Glucose syrup is a refined and concentrated solution of dextrose, maltose and higher saccharides, obtained by hydrolysis of starch. It is more distinct than sugar, partly because it is a syrup, which means that the solution is a thick, sweetish liquid.
As a result, glucose syrup is used for its lack of a distinct taste, its transparency and its viscosity. Both the sweetness and the viscosity, though, are dependent on how long the solution is hydrolysed.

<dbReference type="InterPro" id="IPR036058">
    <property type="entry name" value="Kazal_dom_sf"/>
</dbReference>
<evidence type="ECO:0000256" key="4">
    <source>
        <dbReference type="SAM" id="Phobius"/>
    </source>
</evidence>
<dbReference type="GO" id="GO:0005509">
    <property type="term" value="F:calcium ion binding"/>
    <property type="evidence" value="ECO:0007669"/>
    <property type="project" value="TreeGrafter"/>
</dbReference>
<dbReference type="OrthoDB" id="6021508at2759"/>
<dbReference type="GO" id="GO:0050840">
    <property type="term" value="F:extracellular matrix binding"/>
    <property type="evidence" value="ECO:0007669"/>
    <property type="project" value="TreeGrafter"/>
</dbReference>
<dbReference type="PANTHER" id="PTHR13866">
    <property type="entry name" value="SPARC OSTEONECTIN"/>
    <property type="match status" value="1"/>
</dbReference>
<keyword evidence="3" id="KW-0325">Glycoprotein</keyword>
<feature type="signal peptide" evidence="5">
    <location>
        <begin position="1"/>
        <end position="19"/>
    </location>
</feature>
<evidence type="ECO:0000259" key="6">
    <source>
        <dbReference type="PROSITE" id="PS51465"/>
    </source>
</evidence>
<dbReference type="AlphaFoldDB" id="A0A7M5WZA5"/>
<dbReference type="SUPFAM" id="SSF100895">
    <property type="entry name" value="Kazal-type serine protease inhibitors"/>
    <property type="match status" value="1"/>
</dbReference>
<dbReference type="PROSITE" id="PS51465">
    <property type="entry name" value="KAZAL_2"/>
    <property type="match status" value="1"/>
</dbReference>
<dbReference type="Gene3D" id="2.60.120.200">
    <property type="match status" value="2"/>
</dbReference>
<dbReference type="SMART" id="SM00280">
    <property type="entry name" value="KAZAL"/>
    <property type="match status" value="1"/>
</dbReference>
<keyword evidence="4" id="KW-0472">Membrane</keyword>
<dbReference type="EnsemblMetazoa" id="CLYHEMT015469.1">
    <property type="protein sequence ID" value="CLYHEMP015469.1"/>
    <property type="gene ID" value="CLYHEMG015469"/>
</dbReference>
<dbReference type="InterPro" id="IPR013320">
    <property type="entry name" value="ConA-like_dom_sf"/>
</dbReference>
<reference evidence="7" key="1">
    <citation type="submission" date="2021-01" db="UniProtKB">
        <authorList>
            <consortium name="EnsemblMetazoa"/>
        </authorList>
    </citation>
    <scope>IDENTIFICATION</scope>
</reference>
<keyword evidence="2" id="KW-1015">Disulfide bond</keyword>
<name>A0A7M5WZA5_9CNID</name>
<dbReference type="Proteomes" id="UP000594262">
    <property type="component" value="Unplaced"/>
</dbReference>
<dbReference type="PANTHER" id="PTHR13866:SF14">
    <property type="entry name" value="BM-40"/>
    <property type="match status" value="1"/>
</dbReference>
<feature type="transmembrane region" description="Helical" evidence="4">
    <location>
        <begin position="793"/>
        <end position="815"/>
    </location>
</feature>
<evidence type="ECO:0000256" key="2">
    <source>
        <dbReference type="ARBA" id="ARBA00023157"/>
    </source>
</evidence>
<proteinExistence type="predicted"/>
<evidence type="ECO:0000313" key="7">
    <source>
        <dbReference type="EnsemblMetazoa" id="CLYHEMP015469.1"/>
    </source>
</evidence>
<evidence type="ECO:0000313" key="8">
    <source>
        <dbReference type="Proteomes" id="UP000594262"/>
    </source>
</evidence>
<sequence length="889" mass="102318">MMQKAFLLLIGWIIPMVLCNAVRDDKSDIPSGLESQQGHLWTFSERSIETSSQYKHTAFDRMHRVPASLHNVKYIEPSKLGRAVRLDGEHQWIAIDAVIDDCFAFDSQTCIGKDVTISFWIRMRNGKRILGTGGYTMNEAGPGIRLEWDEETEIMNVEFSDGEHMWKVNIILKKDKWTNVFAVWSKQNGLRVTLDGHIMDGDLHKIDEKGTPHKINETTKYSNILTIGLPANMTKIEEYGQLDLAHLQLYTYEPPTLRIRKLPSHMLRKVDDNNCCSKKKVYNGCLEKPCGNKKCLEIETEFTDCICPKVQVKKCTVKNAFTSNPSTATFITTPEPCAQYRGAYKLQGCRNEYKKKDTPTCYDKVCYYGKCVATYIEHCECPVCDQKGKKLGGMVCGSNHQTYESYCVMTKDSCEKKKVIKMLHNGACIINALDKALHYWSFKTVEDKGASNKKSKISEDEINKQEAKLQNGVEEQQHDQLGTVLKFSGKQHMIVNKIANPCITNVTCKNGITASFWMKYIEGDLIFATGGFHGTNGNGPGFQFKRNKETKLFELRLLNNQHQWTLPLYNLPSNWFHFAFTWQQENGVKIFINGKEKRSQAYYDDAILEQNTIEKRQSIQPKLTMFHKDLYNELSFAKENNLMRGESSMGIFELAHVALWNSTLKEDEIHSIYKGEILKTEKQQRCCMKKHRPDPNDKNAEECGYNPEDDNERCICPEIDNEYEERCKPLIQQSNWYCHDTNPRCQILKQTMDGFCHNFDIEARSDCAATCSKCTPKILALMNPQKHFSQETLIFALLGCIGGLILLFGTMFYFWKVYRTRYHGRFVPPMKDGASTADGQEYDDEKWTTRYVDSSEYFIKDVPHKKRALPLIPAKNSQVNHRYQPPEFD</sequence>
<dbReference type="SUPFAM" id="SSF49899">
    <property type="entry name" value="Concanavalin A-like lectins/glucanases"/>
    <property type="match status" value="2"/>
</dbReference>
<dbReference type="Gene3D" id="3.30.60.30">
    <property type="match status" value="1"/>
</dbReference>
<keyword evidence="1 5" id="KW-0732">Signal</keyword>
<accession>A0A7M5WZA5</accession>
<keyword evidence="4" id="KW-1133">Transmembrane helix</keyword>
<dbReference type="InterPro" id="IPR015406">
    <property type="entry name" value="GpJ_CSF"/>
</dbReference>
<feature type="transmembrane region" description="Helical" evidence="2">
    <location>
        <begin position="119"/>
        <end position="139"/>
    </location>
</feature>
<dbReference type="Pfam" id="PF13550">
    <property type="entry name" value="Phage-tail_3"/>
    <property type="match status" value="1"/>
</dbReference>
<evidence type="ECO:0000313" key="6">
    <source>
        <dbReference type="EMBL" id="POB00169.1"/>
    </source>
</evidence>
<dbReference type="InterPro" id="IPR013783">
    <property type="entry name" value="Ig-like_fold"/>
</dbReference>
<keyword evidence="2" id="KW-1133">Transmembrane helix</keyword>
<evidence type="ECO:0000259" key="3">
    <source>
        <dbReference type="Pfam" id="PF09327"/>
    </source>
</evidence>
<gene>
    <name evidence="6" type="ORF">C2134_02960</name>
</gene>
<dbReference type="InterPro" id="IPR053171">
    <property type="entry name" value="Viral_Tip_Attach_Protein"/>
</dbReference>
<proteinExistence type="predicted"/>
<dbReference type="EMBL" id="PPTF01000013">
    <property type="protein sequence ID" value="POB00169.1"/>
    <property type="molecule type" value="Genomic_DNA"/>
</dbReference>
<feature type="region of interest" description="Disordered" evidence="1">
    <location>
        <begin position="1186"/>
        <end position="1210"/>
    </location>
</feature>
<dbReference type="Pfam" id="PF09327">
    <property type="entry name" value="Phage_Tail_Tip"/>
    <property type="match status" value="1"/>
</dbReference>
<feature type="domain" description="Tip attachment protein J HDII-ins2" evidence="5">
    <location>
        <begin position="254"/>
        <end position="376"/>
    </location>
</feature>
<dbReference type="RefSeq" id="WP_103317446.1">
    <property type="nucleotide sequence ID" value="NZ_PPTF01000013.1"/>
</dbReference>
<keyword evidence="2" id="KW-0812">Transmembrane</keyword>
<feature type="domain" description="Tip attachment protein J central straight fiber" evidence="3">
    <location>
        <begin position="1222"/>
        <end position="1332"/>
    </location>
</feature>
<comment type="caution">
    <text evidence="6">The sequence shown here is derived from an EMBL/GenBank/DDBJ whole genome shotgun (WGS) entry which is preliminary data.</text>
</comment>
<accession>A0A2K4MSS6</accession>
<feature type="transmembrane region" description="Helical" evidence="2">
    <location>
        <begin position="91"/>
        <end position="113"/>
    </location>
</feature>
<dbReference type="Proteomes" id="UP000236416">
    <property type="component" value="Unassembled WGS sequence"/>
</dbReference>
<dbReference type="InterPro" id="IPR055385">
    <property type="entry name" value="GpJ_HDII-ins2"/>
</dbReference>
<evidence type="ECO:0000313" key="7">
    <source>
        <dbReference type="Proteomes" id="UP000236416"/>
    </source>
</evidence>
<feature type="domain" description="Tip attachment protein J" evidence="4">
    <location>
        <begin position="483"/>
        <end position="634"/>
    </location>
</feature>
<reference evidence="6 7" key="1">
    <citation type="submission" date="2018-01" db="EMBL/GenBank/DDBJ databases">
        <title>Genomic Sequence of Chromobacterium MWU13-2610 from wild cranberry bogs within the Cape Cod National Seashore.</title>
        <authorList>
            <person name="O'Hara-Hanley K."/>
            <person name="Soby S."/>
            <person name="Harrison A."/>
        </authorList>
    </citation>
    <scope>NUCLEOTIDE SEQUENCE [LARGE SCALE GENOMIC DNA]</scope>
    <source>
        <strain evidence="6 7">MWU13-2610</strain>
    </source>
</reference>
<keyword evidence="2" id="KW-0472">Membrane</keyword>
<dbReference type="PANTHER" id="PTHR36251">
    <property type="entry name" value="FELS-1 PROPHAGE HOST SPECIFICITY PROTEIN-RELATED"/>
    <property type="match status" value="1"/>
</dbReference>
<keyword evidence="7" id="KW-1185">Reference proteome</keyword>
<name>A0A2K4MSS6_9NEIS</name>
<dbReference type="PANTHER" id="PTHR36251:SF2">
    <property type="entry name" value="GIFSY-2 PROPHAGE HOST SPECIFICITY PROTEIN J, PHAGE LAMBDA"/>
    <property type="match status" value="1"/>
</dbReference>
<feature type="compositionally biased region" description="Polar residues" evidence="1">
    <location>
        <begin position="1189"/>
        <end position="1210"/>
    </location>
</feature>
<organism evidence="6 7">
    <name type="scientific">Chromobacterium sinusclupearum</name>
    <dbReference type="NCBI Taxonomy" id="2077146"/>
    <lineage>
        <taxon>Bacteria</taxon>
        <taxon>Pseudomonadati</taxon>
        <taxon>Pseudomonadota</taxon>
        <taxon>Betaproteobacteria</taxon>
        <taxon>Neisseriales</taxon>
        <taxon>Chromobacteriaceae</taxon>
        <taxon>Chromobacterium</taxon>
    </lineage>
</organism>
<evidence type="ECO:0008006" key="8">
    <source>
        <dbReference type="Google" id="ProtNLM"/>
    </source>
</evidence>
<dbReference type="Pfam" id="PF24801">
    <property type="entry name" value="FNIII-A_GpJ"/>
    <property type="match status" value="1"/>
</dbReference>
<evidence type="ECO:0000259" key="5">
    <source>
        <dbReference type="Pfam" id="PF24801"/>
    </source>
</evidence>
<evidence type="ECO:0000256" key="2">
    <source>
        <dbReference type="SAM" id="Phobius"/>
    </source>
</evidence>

This manufacturing process was invented in Russia in 1811 by German scientist, Gottlieb Kirchhoff, who discovered the process by heating starch, water and sulphuric acid together. Glucose syrup has been used in products ever since, but up until the late 1980s the variants remained limited in the many different commercial applications.